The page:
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Laparoscopic operations such as colectomy, appendicectomy and placement of peritoneal dialysis catheter have been described using a two laparoscopic port technique (one camera port and one working port).1–3 Intracorporeal knot tying is traditionally performed using two instruments, requiring three ports (one camera port and two working ports).4 This technical note describes the method of intracorporeal knot formation using only one instrument, and thus two ports.
The needle is passed through the defect and secured within the anterior abdominal wall opposite the instrument port (Fig. 1). The tail of the suture is passed over and backwards to the bight (Fig. 2). Ensure the bight is under tension as this will provide counter traction for tying. The instrument is passed through the loop and pulls the tail through (Fig. 3), forming a square knot. Repeated throws secure the knot down.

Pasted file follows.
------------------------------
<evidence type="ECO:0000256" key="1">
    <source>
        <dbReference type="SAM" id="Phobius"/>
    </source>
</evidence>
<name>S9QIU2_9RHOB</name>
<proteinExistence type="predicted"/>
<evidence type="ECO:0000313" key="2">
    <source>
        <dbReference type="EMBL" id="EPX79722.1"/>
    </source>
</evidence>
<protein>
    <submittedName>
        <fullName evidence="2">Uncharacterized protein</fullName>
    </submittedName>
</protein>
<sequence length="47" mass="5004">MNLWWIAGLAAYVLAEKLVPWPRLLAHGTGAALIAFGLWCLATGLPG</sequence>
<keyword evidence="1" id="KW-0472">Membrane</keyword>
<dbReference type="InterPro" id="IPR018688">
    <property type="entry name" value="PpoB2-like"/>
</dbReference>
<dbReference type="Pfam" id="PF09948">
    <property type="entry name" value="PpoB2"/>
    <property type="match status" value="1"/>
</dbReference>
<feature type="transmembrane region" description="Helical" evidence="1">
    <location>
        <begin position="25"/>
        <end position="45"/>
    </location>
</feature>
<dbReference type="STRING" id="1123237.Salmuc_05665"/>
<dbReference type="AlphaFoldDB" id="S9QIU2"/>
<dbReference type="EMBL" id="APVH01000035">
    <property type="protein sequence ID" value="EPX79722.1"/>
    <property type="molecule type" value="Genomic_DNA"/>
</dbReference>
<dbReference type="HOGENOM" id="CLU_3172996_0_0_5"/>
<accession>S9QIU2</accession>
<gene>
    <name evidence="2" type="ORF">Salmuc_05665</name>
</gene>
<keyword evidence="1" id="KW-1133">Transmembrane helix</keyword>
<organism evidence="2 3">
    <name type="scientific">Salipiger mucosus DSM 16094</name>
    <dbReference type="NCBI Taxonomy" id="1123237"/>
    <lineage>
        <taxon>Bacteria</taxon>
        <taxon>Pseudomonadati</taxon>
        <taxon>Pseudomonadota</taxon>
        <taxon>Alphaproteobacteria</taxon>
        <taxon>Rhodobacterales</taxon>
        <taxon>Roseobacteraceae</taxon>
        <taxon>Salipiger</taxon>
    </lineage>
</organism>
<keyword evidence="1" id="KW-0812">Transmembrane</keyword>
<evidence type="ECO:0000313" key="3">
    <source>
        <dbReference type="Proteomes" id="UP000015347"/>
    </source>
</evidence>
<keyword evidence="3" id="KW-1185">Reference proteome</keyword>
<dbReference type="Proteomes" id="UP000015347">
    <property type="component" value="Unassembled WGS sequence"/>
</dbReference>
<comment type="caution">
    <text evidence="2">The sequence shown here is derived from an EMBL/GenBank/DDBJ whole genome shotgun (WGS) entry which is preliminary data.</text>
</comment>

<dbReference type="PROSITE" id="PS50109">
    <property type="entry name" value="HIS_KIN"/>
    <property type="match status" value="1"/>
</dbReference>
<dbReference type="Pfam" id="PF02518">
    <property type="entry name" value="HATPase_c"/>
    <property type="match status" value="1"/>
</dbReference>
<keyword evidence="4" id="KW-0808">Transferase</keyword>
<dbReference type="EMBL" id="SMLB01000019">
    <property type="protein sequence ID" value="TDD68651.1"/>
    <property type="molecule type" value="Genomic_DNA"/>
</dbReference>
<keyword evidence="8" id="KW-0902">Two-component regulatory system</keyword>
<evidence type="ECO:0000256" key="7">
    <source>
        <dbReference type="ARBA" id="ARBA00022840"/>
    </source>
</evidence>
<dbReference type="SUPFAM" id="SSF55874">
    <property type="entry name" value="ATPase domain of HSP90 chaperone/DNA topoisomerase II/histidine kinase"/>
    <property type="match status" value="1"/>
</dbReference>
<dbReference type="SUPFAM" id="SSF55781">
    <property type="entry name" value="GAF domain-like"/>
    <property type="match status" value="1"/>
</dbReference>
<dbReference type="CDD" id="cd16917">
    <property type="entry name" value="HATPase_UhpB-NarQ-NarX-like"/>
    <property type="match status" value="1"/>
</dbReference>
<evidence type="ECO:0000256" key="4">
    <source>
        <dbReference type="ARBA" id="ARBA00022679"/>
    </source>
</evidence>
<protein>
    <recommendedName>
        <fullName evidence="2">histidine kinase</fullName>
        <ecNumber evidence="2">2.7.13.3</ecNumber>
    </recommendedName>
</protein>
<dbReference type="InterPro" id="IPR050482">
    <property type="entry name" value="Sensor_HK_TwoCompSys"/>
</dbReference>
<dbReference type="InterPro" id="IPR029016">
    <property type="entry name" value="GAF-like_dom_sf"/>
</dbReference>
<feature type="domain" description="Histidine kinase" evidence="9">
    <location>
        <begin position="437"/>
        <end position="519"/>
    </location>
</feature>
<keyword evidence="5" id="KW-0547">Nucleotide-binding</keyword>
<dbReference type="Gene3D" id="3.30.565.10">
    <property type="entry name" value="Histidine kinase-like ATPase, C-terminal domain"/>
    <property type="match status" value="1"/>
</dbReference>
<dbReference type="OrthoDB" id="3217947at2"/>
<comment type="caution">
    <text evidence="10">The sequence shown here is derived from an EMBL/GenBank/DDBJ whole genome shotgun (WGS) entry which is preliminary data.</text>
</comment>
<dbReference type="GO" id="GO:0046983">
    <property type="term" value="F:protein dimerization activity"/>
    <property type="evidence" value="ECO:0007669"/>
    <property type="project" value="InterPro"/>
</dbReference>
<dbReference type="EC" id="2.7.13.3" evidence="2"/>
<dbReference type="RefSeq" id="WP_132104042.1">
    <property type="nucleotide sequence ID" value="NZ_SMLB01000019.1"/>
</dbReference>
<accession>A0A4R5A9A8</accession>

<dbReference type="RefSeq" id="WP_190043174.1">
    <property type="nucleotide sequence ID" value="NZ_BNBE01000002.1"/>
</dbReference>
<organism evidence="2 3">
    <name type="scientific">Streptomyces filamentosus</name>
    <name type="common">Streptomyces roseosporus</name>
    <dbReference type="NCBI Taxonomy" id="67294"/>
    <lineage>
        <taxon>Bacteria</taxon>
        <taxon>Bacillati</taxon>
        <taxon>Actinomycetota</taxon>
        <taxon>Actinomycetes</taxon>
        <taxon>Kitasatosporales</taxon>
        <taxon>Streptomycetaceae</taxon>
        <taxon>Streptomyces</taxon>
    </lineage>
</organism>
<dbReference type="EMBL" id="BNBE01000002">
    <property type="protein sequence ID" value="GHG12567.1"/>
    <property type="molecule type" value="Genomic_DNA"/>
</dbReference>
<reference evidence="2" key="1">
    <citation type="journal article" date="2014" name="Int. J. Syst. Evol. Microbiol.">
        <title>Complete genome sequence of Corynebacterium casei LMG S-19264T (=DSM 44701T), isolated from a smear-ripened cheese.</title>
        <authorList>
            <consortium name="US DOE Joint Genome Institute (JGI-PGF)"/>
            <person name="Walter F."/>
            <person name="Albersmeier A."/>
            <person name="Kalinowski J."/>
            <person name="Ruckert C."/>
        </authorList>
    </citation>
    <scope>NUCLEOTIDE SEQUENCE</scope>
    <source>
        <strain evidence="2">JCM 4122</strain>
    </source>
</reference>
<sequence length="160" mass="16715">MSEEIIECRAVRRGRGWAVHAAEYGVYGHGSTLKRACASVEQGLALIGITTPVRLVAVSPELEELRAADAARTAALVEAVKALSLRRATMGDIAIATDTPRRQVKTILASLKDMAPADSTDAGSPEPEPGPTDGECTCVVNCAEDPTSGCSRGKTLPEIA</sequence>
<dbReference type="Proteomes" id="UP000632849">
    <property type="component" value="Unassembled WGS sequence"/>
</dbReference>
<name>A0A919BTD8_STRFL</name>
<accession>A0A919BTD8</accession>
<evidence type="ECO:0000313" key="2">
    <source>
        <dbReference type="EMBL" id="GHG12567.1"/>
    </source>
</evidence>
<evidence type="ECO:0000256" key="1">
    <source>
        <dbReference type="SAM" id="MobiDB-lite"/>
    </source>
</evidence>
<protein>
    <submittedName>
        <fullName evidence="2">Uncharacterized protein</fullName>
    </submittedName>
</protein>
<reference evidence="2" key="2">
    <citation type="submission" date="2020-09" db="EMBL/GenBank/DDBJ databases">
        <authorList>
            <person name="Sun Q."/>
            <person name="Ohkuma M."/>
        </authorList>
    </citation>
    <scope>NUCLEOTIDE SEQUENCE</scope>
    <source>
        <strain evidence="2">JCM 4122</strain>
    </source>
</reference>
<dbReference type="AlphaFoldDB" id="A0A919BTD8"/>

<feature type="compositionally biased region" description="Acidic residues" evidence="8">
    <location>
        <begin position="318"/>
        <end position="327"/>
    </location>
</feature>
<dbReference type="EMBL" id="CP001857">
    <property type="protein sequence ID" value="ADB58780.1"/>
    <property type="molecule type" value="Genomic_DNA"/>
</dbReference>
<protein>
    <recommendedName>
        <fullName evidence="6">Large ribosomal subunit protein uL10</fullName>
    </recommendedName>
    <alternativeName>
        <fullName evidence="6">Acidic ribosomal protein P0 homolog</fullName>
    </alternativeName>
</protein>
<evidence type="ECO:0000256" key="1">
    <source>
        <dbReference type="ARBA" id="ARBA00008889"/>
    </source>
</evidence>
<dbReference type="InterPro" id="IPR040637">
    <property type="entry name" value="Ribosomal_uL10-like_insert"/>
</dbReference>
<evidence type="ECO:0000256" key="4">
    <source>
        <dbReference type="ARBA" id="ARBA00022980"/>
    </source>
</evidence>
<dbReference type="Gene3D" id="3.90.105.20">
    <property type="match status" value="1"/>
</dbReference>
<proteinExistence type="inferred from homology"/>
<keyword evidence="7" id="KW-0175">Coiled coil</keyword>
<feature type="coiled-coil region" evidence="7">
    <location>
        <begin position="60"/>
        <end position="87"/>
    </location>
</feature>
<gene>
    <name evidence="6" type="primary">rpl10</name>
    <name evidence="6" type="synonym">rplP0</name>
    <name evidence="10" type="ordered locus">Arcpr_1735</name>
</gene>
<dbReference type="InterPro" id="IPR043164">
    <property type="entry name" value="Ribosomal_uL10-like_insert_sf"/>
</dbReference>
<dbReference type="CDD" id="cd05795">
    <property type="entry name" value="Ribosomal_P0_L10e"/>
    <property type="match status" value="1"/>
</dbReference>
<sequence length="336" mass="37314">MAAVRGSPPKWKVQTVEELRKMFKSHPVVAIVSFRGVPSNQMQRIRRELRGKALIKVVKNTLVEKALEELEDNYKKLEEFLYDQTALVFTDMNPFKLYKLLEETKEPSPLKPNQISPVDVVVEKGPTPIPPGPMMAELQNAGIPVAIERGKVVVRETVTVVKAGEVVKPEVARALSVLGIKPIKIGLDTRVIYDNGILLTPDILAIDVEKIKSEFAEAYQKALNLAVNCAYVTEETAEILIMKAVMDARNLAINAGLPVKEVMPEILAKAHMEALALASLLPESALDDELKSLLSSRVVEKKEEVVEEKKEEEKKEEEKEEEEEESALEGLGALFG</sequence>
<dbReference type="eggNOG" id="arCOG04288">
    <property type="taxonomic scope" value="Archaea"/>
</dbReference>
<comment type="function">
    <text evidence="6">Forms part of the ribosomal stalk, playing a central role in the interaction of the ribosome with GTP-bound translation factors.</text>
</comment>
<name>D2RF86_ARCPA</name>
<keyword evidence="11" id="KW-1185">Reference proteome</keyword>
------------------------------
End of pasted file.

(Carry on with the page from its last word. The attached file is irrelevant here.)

The technique describes laparoscopic intracorporeal knot tying using only one instrument, thereby eliminating the need for a third port. It is, therefore, most useful in two-port laparoscopic procedures (this method was employed in a diagnostic laparoscopy) and potentially when access with two instruments is difficult. Polyfilament sutures are most suited, as it allows easy manipulation of the tail end. Prolene sutures have a memory and, therefore, it can be difficult to throw the tail end of the suture over the bight. Additionally, by securing the needle to anterior abdominal wall, accidental damage to structures is minimised. We believe the method described is simple to master and quick to execute.